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20121205
20121213
Search Results 0 to 4 of about 5 (some duplicates have been removed)
a little more campaigning. president obama heads to northern virginia this afternoon. the white house says he will meet with a middle class family to press congress to protect those making less than $250,000 a year from tax increases and raise rates on those making more. house republicans return to their congressional districts. they will meet with small business owners to underscore how they say tax rate increases will hit those business, jon. jon: are they still hung up on taxes? is that the big sticking point? >> yes. taxes are the key to this debate. republicans say they will increase tax revenue through cutting tax deductions. democrats say tax rates have to increase for families earning more than $250,000 a year. they're demanding republicans pass their tax plan. >> neither president obama nor democrats in cop guess have ever been ambiguous about our proposal to provide economic security for 98% of the american families and 97% of the small businesses while asking the wealthiest 2% to contribute just a little more to stop this run away debt. >> what the president is really interested
: the obama administration is now cracking down on states refusing to comply with health care reform. the white house announcing any state that refuses to fully expand medicaid to required levels will not receive full funding under obamacare. this as we learn another state, tennessee, has joined more than a dozen others in opting not to create a state-backed insurance exchange. brad blakeman, former deputy assistant to president george w. bush. brad, is this because the rollout with obamacare is not exactly going as planned? >> you bet. when only 13 states opt in to medicaid expansion. nine states say they won't. there are a bunch of states sitting on the sidelines freting how they will be able to absorb this kind of cost. it is economic duress on part of the administration. they feel only way they can expand their coverage is threatening the states with funds. fact the matter, rick, 70 million people on medicaid. largest expansion of additional 17 million under obamacare. the states can't afford it. 25% of their current budgets are going out to medicaid. and that is going to blow th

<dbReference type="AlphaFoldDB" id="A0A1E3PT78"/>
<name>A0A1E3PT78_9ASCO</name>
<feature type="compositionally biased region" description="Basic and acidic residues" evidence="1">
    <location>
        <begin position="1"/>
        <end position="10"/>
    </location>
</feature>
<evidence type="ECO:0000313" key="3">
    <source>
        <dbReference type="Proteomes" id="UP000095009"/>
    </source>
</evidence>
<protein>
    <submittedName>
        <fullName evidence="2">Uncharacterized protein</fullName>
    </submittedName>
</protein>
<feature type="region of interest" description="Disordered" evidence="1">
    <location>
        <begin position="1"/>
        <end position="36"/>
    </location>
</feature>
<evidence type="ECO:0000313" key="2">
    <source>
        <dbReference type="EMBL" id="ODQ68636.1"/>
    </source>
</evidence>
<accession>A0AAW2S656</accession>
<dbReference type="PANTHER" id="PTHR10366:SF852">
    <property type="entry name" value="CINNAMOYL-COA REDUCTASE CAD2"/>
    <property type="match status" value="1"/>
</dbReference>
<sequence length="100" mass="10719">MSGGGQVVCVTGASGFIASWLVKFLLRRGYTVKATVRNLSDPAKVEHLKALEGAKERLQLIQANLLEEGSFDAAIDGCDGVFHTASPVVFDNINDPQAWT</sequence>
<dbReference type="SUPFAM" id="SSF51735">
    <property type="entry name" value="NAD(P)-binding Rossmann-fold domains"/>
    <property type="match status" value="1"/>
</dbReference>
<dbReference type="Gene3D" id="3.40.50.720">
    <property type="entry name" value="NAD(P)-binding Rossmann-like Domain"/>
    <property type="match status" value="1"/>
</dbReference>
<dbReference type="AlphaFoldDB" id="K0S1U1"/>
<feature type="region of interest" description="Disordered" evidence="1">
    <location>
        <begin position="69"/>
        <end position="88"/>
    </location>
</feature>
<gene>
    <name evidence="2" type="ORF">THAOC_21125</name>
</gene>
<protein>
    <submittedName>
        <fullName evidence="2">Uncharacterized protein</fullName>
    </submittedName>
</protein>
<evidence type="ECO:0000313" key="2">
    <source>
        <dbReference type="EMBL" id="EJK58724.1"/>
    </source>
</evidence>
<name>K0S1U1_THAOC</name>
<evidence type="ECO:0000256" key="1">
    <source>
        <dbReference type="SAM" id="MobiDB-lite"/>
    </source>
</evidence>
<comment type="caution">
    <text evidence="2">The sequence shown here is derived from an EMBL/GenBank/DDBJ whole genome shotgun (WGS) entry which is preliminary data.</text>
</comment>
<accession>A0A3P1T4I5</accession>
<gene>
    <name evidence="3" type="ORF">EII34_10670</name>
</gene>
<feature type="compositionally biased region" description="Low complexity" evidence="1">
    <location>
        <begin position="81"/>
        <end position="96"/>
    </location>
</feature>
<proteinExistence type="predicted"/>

? the president or congress. i would make the argument that obama is clearly the one. certainly democrats are probably little bit more to blame. two years ago, democrats ran the entire town. they had a filibuster proof majority in the senate. they control the house and white house. if they wanted to cut spending at that time, they could have done so. republicans -- they could've done it over every republican objection and they could've gotten everything they wanted. they didn't do that. but i do think it's worth remembering that if you go back 10 years, president bush, and the republican-controlled congress, then acted too expensive for us that were not paid for. the thing that is worse today with obamacare, which i don't think we'll actually get paid for with these sudden efficiencies we will find in the federal government, which the federal government has never found before -- is that wars eventually end. entitlement programs like obamacare go on forever. just for those reasons, i do think democrats are far worse. all of these people have some blood on their hands. greg: you said that a
stopped looking for work. fox business network's peter barnes is live for us at the white house with the latest on this. peter? >> reporter: that's right, heather. that 7.7% for november was the lowest level since december 2008 and the lowest level of president obama's presidency, and that was down from 7.9% in october. non-farm payrolls up 146,000 in november. both of these numbers were somewhat of a surprise here, somewhat above expectations because economistses had been expecting -- economistses had been expecting that because of hurricane sandy, job creation might have been a little slower last month, the unemployment rate might have stayed a little bit higher. it turns out that sandy did have an impact, but not on the headline numbers. >> if you look deeper in the report, you do see that over a million workers who normally work full time were reduced to part-time hours during the reference week because of bad weather, and over 300,000 additional workers weren't able to work at all because of bad weather. >> reporter: and because of the way the labor department calculates or
Search Results 0 to 4 of about 5 (some duplicates have been removed)